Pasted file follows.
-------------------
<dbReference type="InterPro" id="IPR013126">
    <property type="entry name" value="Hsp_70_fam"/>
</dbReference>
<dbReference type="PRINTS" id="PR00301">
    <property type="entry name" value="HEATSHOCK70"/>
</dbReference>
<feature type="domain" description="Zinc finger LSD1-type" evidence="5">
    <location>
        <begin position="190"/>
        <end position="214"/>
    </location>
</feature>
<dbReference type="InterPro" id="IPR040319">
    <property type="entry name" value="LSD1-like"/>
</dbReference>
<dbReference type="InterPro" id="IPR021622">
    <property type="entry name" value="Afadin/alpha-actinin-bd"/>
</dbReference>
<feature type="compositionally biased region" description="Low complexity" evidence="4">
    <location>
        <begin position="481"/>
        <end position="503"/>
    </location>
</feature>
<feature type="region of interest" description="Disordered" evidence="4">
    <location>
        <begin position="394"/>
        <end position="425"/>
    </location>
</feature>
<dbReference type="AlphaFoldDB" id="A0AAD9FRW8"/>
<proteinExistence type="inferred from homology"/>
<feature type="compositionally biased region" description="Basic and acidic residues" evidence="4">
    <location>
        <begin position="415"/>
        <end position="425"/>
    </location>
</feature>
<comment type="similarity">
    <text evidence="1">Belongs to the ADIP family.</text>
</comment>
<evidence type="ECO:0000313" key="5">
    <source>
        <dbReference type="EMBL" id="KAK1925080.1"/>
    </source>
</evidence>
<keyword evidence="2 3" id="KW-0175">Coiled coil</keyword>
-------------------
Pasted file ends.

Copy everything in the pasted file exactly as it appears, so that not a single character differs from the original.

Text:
<dbReference type="InterPro" id="IPR013126">
    <property type="entry name" value="Hsp_70_fam"/>
</dbReference>
<dbReference type="PRINTS" id="PR00301">
    <property type="entry name" value="HEATSHOCK70"/>
</dbReference>
<feature type="domain" description="Zinc finger LSD1-type" evidence="5">
    <location>
        <begin position="190"/>
        <end position="214"/>
    </location>
</feature>
<dbReference type="InterPro" id="IPR040319">
    <property type="entry name" value="LSD1-like"/>
</dbReference>
<dbReference type="InterPro" id="IPR021622">
    <property type="entry name" value="Afadin/alpha-actinin-bd"/>
</dbReference>
<feature type="compositionally biased region" description="Low complexity" evidence="4">
    <location>
        <begin position="481"/>
        <end position="503"/>
    </location>
</feature>
<feature type="region of interest" description="Disordered" evidence="4">
    <location>
        <begin position="394"/>
        <end position="425"/>
    </location>
</feature>
<dbReference type="AlphaFoldDB" id="A0AAD9FRW8"/>
<proteinExistence type="inferred from homology"/>
<feature type="compositionally biased region" description="Basic and acidic residues" evidence="4">
    <location>
        <begin position="415"/>
        <end position="425"/>
    </location>
</feature>
<comment type="similarity">
    <text evidence="1">Belongs to the ADIP family.</text>
</comment>
<evidence type="ECO:0000313" key="5">
    <source>
        <dbReference type="EMBL" id="KAK1925080.1"/>
    </source>
</evidence>
<keyword evidence="2 3" id="KW-0175">Coiled coil</keyword>